362 F.2d 293
Application of Jack H. HOFSTETTER.
Patent Appeal No. 7529.
United States Court of Customs and Patent Appeals.
June 23, 1966.
Rehearing Denied October 6, 1966.
Paul N. Kokulis, Washington, D. C. (H. Calvin White, Los Angeles, Cal., Lawrence A. Hymo, Washington, D. C., of counsel), for appellant.
Clarence W. Moore, Washington, D. C. (J. F. Nakamura, Washington, D. C., of counsel), for the Commissioner of Patents.
Before WORLEY, Chief Judge, and RICH, MARTIN, SMITH, and ALMOND, Judges.
The issue presented is whether the subject matter of the appealed claims,1 relating to a method and apparatus for producing blow molded plastic containers, is obvious within the meaning of 35 U.S.C. § 103. The Board of Appeals affirmed the examiner's rejection based on the combined teachings of the prior art.
The subject matter sought to be patented involves the blow molding of plastic containers by initially forming a tubular expansible parison2 which is then received within a multisection mold and expanded by internal air pressure to the mold configuration. The method and apparatus claimed are particularly directed to making plastic containers having relatively wide variances between neck and bottom diameters, such as jugs or bottles in the half gallon to full gallon size range.
Appellant concedes that the appealed claims are directed to what he asserts to be an improvement over prior art methods and apparatus for blow molding such plastic containers. According to appellant, the asserted improvement permits the blow molding of a plastic container using a minimum amount of plastic materials yet providing a uniform wall of the desired thickness throughout the container.
The problem faced by appellant and his proposed solution for it are best understood by referring to Figs. 1 and 2 of his patent application drawings.
NOTE: OPINION CONTAINING TABLE OR OTHER DATA THAT IS NOT VIEWABLE
In Fig. 1, the parison is shown at 13 and the container configuration desired is shown at 14. In Fig. 2, the parison is viewed from above the mold prior to blow molding with the container parting line shown at 15a. As appellant explains, the total displacement of the material near the parting line (shown as X) is much less than the displacement of the material normal to the parting line (shown as Y).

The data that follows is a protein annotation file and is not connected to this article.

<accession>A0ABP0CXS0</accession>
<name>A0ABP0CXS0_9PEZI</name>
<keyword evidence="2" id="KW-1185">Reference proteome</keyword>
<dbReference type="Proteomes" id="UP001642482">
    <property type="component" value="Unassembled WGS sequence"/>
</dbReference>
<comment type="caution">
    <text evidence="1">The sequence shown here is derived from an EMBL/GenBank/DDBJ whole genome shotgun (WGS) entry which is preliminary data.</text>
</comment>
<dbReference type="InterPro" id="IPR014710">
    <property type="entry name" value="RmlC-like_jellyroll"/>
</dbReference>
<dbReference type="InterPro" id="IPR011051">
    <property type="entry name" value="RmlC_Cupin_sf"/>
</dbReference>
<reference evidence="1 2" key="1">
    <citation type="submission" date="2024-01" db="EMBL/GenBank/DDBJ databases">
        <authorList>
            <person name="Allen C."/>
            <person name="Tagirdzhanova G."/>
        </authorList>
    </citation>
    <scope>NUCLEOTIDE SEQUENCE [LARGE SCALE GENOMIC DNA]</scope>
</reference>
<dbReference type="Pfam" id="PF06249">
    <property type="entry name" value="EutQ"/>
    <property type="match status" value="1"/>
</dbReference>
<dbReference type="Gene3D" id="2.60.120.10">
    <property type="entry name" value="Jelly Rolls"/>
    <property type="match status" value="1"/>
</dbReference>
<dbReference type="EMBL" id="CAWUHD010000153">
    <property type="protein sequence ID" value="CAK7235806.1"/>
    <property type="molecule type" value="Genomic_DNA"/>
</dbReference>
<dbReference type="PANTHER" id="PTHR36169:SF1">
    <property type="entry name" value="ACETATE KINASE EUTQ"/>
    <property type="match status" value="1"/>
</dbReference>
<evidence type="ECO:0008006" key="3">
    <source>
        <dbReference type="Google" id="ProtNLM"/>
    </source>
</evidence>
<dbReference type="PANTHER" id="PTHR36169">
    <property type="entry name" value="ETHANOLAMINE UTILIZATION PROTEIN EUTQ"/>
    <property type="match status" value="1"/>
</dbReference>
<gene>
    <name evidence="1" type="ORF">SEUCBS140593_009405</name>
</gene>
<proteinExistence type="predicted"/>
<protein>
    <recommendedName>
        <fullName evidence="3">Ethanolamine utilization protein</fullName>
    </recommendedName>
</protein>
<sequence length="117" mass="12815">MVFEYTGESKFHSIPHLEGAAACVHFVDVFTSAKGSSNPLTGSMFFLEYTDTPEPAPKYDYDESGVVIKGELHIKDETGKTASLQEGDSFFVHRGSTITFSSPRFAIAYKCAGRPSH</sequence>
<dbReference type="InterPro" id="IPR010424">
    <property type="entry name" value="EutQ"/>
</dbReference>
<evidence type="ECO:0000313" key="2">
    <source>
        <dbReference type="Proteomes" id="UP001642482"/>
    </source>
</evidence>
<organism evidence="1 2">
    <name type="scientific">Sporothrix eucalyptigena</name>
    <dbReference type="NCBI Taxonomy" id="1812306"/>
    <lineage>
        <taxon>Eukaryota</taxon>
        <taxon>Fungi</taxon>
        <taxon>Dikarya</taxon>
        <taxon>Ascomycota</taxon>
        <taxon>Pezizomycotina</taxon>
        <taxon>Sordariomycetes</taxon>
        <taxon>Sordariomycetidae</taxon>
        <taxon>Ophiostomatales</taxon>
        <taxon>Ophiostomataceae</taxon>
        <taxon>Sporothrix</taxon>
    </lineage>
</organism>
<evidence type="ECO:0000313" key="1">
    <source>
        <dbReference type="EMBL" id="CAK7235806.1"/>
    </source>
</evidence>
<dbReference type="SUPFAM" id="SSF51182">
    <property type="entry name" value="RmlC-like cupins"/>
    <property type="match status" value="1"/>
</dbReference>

The improvement asserted by appellant is the extrusion of a parison having a nonuniform wall thickness such that after blowing, the wall thickness will in fact be uniform. The apparatus disclosed for this purpose includes an elliptical female die opening in cooperation with a cone shaped male die counterpart which produces an extruded parison having "crescent-shaped" wall sections. The question presented is whether this improvement is obvious in view of the prior art references of record.
The appealed claims fall into two groups: claims 1-3 and 5-7 are directed to a method; and claims 8-13 are directed to an apparatus for carrying out the claimed method.3 The references relied on are:
Negoro 3,019,481 Feb. 6, 1962 Sherman 2,780,835 Feb. 12, 1957 Haines 2,632,202 Mar. 24, 1953
The board preferred to affirm the rejection of claims 1-3, and 5-7 as being unpatentable over either Haines or Negoro in view of Sherman.4 The board's statement of this rejection was as follows:
* * * Both Haines and Negoro clearly teach forming a tube of nonuniform wall thickness and placing this tube in a mold where it is blown into a container of uniform wall thickness. This is the concept that appellant is claiming and it is taught by Haines and Negoro. Sherman teaches extruding a tube of crescent-shaped thickened portions thereon and to modify the tubes of either Haines or Negoro to include this teaching of Sherman would be a mere matter of choice and design. * * *
As to apparatus claims 8-13, the board stated as follows:
Claims 8 through 13 stand rejected as unpatentable over Sherman in view of either Haines or Negoro or as unpatentable over either Haines or Negoro in view of Sherman. The Examiner takes the position the claims are readable on the apparatus of Sherman when combined with the container molding halves and means for blowing air into the extruded tube taught by either Haines or Negoro. Further, as with the method claims above, the Examiner holds the references may be reversed and if this is done, it would be obvious to use the dual crescent-shaped orifice of Sherman in the apparatus disclosed by Haines or Negoro.